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The Seven Tablets of Creation, by Leonard William King, [1902], at

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The Seventh Tablet

1. O Asari, "Bestower of planting," "[Founder of sowing],"

2. "Creator of grain and plants," "who caused [the green herb to spring up]!"

3. O Asaru-alim, "who is revered in the house of counsel," "[who aboundeth in counsel],"

4. The gods paid homage, fear [took hold upon them]!

5. O Asaru-alim-nuna, "the mighty one," "the Light of [the father who begat him],"

6. Who directeth the decrees of Anu, Bel, [and Ea]!"

7. He was their patron, he ordained [their . . . . ];

8. He, whose provision is abundance, goeth forth [...]!

9. Tutu [is]  1 "He who created them anew;"

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10. Should their wants be pure, then are they [satisfied];

11. Should he make an incantation, then are the gods [appeased];

12 . Should they attack him in anger, he withstandeth [their onslaught]!

13. Let him therefore be exalted, and in the assembly of the gods [let him ...];

14. None among the gods can [rival him]!

15. Tutu is Zi-ukkina, "the Life of the host [of the gods],"

16. Who established for the gods the bright heavens.

17. He set them on their way, and ordained [their path (?)]

18. Never shall his [...] deeds be forgotten among men.

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19. Tutu as Zi-azag thirdly they named, "the Bringer 1 of Purification,"

20. "The God of the Favouring Breeze," "the Lord of Hearing and Mercy,"

21. "The Creator of Fulness and Abundance," "the Founder of Plenteousness,"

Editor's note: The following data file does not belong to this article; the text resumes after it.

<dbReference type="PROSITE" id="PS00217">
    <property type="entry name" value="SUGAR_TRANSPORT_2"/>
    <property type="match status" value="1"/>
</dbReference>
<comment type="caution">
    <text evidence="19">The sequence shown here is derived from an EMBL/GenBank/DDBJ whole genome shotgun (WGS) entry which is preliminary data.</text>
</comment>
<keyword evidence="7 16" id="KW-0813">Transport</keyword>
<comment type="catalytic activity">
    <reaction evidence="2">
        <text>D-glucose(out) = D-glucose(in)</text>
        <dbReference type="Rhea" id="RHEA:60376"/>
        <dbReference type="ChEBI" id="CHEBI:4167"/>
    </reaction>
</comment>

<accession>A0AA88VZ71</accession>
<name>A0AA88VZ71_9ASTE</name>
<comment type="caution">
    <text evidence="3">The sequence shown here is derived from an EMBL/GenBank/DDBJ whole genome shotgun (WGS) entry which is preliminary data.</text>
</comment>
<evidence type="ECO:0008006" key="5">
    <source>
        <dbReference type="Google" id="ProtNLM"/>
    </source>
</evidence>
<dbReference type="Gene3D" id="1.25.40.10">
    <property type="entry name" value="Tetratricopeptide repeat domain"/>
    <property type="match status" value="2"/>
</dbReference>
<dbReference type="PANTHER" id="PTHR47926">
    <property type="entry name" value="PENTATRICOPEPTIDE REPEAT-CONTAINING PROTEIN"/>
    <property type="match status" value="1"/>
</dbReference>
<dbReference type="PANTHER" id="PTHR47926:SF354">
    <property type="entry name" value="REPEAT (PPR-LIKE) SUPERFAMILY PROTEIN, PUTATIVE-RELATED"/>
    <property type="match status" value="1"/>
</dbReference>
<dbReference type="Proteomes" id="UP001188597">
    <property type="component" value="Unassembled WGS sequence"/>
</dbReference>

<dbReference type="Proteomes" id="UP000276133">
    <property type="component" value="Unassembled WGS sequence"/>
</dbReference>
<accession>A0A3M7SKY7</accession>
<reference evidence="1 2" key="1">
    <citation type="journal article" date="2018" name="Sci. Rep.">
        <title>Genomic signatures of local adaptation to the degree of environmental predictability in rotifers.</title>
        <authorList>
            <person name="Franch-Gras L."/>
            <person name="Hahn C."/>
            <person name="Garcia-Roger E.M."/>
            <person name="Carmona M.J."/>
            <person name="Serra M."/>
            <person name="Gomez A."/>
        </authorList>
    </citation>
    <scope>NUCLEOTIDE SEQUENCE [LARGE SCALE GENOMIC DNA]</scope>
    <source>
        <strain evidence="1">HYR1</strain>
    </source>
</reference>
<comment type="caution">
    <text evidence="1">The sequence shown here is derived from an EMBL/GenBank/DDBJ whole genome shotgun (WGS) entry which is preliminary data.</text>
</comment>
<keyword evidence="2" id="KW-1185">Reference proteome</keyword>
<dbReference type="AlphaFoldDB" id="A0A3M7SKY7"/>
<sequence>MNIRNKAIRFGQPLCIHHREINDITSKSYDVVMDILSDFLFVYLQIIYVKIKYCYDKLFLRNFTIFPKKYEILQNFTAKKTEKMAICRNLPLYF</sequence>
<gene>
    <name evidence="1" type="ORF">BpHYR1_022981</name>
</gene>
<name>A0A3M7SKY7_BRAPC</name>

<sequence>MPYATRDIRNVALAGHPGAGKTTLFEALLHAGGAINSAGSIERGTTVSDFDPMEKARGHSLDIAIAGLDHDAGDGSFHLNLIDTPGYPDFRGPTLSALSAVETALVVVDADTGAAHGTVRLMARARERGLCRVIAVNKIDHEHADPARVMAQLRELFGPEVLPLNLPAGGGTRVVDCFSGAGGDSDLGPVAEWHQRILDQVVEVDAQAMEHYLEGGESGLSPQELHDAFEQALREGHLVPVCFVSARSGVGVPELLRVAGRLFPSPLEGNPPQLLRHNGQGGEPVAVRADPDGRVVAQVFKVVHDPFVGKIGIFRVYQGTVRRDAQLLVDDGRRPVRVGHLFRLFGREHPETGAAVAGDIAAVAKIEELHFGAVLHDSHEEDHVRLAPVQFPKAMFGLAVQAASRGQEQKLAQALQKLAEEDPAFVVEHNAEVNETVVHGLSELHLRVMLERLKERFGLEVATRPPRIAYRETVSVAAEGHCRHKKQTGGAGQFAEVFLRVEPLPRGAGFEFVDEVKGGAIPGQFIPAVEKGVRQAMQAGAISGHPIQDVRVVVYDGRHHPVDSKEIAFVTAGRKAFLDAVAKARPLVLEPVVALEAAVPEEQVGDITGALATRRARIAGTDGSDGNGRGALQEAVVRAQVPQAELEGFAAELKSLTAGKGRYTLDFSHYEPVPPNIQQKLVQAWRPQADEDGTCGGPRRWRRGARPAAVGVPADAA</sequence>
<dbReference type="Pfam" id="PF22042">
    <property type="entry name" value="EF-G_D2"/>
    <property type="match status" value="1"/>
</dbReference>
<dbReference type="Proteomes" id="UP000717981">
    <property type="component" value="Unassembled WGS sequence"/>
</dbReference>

22. "Who increaseth all that is small."

23. "In sore distress we felt his favouring breeze,"

24. Let them say, let them pay reverence, let them bow in humility before him!

25. Tutu as Aga-azag may mankind fourthly magnify!

26. "The Lord of the Pure Incantation," "the Quickener of the Dead,"

27. "Who had mercy upon the captive gods,"

28. "Who removed the yoke from upon the gods his enemies,"

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29. "For their forgiveness did he create mankind,"

30. "The Merciful One, with whom it is to bestow life!"

31. May his deeds endure, may they never be forgotten

32. In the mouth of mankind 1 whom his hands have made!

33. Tutu as Mu-azag, fifthly, his "Pure Incantation" may their mouth proclaim,

34. "Who through his Pure Incantation hath destroyed all the evil ones!"

35. Shag-zu, "who knoweth the heart of the gods," "who seeth through the innermost part!"

36. "The evil-doer he hath not caused to go forth with him!"

37. "Founder of the assembly of the gods," "[who ...] their heart! "

38. "Subduer of the disobedient," "[...]!"

39. "Who rebellion and [...]!"

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41. Tutu as Zi-si, "the [...],

42. "Who put an end to anger," "[who ...]!"

43. Tutu as Suh-kur, thirdly, "the [Destroyer of the foe],"

44. "Who put their plans to confusion," "[...],"

45. "Who destroyed all the wicked," "[...],"

46. [...] let them [...]!

47. [...] ... [...]